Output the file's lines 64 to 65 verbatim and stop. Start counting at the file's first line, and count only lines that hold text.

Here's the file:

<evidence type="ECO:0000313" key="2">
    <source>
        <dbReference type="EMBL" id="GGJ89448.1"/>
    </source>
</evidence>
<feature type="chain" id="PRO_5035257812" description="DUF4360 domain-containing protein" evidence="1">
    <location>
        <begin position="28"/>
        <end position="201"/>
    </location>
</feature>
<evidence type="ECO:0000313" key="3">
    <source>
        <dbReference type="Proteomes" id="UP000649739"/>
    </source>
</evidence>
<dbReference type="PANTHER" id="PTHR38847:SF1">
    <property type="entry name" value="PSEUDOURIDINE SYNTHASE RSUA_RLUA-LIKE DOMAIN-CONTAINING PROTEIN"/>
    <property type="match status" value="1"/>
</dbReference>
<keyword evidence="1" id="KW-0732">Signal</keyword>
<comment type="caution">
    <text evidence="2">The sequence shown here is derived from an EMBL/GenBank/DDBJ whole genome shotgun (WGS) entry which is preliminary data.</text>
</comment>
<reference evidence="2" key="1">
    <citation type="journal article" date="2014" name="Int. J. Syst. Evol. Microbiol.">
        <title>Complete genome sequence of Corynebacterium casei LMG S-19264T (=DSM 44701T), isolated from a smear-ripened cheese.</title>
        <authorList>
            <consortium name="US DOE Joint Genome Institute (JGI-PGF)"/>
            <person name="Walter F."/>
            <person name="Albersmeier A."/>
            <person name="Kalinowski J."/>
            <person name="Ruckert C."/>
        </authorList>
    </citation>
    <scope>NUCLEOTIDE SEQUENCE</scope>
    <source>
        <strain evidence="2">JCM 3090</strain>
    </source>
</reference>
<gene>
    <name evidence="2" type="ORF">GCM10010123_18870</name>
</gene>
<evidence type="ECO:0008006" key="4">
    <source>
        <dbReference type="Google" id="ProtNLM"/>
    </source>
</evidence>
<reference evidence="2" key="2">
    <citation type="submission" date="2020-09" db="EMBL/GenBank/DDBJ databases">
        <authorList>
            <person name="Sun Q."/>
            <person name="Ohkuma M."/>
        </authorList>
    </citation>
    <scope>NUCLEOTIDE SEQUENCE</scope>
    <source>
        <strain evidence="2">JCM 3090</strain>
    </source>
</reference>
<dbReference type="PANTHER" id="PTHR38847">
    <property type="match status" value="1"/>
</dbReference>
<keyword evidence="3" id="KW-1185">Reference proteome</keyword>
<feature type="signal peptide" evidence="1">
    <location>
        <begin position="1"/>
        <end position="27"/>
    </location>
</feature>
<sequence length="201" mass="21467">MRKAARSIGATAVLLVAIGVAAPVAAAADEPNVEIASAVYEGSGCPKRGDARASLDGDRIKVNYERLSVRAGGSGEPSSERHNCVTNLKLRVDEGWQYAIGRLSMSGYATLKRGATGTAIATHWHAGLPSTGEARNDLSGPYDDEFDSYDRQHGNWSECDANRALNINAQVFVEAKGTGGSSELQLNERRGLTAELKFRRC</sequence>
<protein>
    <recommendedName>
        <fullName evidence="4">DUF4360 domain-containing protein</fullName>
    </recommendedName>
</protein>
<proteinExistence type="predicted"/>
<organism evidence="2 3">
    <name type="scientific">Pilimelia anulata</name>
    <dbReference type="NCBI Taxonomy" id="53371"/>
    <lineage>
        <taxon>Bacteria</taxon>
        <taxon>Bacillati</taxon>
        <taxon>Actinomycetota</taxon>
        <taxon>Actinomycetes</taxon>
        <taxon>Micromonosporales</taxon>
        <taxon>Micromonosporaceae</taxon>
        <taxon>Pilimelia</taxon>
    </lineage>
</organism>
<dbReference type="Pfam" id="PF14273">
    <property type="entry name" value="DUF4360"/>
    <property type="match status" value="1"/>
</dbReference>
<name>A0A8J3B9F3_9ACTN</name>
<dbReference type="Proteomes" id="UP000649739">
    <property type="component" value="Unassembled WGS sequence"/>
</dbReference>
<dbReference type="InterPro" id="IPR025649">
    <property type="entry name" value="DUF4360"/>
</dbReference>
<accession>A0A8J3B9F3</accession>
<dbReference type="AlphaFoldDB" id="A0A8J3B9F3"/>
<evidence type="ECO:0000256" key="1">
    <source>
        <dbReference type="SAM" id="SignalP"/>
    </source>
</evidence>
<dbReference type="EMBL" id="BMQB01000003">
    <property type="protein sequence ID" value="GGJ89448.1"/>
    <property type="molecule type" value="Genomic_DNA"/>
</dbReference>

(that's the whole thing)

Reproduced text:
<keyword evidence="3" id="KW-1185">Reference proteome</keyword>
<feature type="signal peptide" evidence="1">